Here is an account of a piano pupil’s lesson: (name, gender, age, all identifying details removed!)
I am still working on persuading her to learn, and practise, her pieces in a way that leads to “deep learning”. She will skitter through the scales, and then the pieces, correcting all the myriad mistakes as they happen along the way. On a second play-through, she will make different mistakes, repeat the same mistakes, and things are no better than the first time. We are still learning the first 8 bars, hands separately, and every bar contains at least one mistake.
So, the lesson was spent on breaking the piece down into tiny fragments, starting with the first note and the first fingering, and building it up. I invoked “the rule of 6“; you have to play the fragment correctly 6 times in a row before moving on. Each fragment is linked to the previous one, until, after a short period of concentrated work, the you can play whatever it is you are working on securely, and without errors.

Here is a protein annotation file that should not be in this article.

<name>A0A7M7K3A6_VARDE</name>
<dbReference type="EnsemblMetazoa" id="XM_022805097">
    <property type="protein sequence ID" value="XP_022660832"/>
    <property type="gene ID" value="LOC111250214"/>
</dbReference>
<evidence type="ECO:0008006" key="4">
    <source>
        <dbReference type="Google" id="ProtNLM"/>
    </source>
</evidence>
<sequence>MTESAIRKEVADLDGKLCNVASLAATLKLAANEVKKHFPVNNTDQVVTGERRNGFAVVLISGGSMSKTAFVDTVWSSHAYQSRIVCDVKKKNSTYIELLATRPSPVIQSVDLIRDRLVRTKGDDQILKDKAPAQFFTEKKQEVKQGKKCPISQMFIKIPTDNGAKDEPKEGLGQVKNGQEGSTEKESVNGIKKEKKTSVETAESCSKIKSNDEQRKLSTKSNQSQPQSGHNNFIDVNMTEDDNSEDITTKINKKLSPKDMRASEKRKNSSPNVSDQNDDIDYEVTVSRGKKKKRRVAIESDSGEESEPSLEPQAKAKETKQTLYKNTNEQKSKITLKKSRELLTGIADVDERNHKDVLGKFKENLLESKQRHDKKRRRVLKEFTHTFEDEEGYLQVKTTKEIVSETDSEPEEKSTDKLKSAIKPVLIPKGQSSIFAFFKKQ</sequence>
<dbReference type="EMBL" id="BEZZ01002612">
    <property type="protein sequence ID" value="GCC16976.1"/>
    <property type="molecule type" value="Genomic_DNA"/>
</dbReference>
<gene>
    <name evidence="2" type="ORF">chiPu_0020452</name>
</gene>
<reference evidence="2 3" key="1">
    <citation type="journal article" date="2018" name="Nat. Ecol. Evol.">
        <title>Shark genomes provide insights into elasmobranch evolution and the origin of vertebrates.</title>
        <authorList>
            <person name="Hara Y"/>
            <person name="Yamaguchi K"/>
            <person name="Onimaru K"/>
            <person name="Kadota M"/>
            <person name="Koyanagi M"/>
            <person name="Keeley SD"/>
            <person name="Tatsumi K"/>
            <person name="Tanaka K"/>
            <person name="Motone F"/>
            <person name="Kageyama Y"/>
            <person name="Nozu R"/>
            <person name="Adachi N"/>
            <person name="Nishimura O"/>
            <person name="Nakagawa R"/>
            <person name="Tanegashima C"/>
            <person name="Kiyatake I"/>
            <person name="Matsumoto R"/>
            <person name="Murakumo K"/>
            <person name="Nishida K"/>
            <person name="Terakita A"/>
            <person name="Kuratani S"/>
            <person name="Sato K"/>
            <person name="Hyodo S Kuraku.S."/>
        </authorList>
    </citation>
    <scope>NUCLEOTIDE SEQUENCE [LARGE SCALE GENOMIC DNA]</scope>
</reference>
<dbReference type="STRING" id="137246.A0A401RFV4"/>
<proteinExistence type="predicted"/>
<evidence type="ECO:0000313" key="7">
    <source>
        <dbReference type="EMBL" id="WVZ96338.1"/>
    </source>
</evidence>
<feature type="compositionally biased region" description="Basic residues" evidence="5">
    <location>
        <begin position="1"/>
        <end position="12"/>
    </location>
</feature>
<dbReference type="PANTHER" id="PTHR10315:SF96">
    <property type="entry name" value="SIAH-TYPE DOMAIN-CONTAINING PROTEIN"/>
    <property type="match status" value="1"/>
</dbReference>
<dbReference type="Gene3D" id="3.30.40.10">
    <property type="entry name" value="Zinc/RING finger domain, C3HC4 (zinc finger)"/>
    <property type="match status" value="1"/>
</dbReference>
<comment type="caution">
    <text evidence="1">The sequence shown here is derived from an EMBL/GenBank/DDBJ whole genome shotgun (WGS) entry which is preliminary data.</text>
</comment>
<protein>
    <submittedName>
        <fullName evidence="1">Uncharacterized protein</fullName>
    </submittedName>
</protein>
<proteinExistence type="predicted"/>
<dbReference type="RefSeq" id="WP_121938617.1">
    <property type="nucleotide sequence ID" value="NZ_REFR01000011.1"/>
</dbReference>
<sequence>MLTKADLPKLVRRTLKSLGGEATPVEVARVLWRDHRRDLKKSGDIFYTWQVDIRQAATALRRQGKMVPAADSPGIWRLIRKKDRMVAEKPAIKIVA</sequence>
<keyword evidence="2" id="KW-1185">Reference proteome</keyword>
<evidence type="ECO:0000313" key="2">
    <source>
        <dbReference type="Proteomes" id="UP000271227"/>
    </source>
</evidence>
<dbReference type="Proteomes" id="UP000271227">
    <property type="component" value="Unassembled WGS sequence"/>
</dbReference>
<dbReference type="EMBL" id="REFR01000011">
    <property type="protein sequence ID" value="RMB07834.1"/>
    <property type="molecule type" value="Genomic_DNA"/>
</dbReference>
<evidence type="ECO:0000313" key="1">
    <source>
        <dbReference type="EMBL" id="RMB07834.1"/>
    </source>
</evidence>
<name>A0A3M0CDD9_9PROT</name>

She managed to enter into the spirit of the “the rule of 6” as a kind of challenge or game. After a few false starts, she metaphorically rolled up her sleeves and got properly stuck in to the business of learning. By the end of the lesson we’d had quite a few laughs along the way, but the scale of A flat major was a triumph of fingering and flats, and the horrid intricacies of the first section of the Waltz were reduced to a mere bagatelle.
I would much rather that my pupils learned a few bars really well, than they produced a page of erratic, self-corrected, unrhythmic mush. I would infinitely prefer them to practise for 10 minutes with intent and purpose, than flail around in front of the music for half an hour. “Less” can be so much more than “More”.